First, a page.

Things weren't much different two thousand years ago. People having firsthand experience with Jesus had difficulty coming to terms with who He was. Of course, the confusion was not helped by the fact that He was no ordinary man! Luke 5:17-21 records an event in the life of Jesus Christ that illustrates the challenge He presented.

Read Luke 5:17-21.

If you were present at this event, what would you have found most remarkable about what occurred?

________________________________________________________________ ________________________________________________________________

What captured the attention of the religious leaders? (See also Luke 7:48-49.)

________________________________________________________________ ________________________________________________________________

C.S. Lewis explained why the religious leaders had good reason to be upset:

Now unless the speaker is God, [forgiving someone's sins] is really so preposterous as to be comic. We can all understand how a man forgives offences against himself. You tread on my toe and I forgive you, you steal my money and I forgive you. But what should we make of a man, himself unrobbed and untrodden on, who announced that he forgave you for treading on other men's toes and stealing other men's money? Asinine fatuity is the kindest description we should give of his conduct. Yet this is what Jesus did. He told people that their sins were forgiven, and never waited to consult all the other people whom their sins had undoubtedly injured. He unhesitatingly behaved as if He was the party chiefly concerned, the person chiefly offended in all offences. This makes sense only if He really was the God whose laws are broken and whose love is wounded in every sin. In the mouth of any speaker who is not God, these words would imply what I can only regard as a silliness and conceit unrivalled by any other character in history.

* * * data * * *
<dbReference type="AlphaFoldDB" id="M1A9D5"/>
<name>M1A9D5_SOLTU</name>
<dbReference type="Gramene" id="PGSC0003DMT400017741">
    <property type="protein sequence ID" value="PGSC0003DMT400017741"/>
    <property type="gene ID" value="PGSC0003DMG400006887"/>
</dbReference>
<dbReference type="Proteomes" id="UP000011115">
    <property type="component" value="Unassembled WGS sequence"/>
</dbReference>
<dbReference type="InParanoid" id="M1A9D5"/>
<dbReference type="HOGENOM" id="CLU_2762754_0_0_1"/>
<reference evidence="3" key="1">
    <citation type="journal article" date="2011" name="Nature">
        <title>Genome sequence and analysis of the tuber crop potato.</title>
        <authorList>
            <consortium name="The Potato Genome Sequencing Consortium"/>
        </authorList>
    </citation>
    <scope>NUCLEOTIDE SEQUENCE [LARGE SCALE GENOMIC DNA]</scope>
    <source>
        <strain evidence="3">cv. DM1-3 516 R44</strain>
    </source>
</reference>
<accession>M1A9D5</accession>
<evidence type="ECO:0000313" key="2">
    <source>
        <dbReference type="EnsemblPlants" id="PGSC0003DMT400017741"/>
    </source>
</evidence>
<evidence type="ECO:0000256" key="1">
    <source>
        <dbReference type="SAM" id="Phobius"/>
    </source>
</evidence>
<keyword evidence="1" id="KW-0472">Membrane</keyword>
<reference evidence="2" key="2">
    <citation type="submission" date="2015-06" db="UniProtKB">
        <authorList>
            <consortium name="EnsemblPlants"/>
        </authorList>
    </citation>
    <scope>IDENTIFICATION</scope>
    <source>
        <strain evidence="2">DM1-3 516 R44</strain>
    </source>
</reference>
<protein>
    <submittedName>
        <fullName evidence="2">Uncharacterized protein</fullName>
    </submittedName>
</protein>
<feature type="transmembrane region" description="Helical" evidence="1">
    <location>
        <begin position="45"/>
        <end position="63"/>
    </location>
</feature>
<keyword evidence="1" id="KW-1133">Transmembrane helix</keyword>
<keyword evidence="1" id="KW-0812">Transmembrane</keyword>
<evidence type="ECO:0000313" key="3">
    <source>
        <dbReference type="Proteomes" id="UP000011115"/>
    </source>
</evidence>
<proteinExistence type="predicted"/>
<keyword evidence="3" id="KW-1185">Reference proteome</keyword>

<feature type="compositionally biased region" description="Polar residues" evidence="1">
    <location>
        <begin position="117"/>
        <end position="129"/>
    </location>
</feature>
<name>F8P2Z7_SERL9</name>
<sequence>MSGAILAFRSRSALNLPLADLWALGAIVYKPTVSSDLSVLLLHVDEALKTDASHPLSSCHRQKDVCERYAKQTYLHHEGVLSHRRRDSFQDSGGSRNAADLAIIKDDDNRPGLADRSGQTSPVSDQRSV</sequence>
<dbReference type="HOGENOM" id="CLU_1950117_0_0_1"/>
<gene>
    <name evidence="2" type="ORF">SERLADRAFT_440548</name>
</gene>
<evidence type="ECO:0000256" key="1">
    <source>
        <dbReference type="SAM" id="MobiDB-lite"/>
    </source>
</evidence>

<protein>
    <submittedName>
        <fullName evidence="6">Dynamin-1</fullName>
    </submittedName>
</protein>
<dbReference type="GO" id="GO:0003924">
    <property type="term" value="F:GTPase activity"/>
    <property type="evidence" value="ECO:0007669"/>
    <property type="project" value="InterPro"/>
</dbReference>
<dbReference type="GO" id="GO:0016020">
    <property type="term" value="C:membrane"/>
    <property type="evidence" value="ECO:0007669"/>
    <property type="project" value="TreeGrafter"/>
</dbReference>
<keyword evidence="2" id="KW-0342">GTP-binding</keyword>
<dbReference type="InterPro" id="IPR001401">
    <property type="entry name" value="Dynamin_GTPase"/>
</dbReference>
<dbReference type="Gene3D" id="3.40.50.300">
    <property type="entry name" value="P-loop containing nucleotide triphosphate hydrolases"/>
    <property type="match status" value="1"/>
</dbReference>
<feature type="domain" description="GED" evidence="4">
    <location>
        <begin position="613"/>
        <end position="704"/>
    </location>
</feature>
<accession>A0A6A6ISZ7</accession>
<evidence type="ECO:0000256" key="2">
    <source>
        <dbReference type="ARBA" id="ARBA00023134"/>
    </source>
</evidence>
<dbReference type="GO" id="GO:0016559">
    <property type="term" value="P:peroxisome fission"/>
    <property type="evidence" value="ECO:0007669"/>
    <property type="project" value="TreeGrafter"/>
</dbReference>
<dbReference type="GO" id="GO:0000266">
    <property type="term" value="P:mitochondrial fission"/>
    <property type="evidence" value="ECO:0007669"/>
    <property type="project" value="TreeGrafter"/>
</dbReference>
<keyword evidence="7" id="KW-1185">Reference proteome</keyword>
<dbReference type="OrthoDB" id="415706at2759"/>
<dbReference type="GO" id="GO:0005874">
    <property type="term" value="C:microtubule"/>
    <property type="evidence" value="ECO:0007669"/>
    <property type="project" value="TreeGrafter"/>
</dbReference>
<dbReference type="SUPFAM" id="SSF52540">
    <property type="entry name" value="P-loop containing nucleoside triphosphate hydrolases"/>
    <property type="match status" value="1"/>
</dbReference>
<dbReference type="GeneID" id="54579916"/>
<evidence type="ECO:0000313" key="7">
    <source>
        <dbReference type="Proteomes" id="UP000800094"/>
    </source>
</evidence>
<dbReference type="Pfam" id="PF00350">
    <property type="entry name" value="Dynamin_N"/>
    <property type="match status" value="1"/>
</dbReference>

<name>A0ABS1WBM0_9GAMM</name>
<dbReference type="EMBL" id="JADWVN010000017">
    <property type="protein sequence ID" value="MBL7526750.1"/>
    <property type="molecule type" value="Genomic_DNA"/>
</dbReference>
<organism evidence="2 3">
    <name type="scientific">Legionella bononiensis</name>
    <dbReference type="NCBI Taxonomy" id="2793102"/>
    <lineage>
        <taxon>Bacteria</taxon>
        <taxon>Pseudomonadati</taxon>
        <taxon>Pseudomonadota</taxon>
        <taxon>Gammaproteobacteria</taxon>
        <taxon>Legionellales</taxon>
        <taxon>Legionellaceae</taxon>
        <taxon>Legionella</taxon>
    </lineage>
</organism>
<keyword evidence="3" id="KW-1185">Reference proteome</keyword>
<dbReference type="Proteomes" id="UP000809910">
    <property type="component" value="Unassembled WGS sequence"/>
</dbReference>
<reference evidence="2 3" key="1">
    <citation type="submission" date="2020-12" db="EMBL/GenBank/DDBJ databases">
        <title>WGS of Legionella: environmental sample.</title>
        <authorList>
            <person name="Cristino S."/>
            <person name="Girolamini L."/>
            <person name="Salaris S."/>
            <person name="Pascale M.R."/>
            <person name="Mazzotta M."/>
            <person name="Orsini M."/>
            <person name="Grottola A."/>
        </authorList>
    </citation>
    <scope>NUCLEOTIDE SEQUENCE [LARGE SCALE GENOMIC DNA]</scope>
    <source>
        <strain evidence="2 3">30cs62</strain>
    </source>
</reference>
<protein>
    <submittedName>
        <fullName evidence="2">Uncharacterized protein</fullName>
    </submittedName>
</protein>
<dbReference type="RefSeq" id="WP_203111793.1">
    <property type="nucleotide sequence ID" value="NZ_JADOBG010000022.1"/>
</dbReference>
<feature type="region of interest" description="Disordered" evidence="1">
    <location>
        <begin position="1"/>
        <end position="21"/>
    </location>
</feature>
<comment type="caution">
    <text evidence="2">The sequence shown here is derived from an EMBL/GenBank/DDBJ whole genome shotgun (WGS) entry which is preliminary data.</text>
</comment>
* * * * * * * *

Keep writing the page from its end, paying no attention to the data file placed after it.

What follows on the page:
Mark 4:35-41 describes another incident in which the disciples of Jesus discovered that He was more than merely human.

Read Mark 4:35-41.

What extraordinary power did Jesus demonstrate?

________________________________________________________________ ________________________________________________________________ ________________________________________________________________

What does this imply about His identity?

________________________________________________________________ ________________________________________________________________ ________________________________________________________________

By the time of this incident in Mark's narrative, the disciples had seen Jesus do some extraordinary things. Why do you think they were so astonished by this particular event?

________________________________________________________________ ________________________________________________________________ ________________________________________________________________

He Is The Messiah

After spending perhaps as long as two years with Jesus, the disciples finally began to understand that Jesus was much more than a revolutionary Jewish teacher.

Read Matthew 16:13-17.

Who did people in Jesus's day think he was?

________________________________________________________________ ________________________________________________________________ ________________________________________________________________

Who did Peter say Jesus was?

________________________________________________________________ ________________________________________________________________ ________________________________________________________________


Reminders of the Promise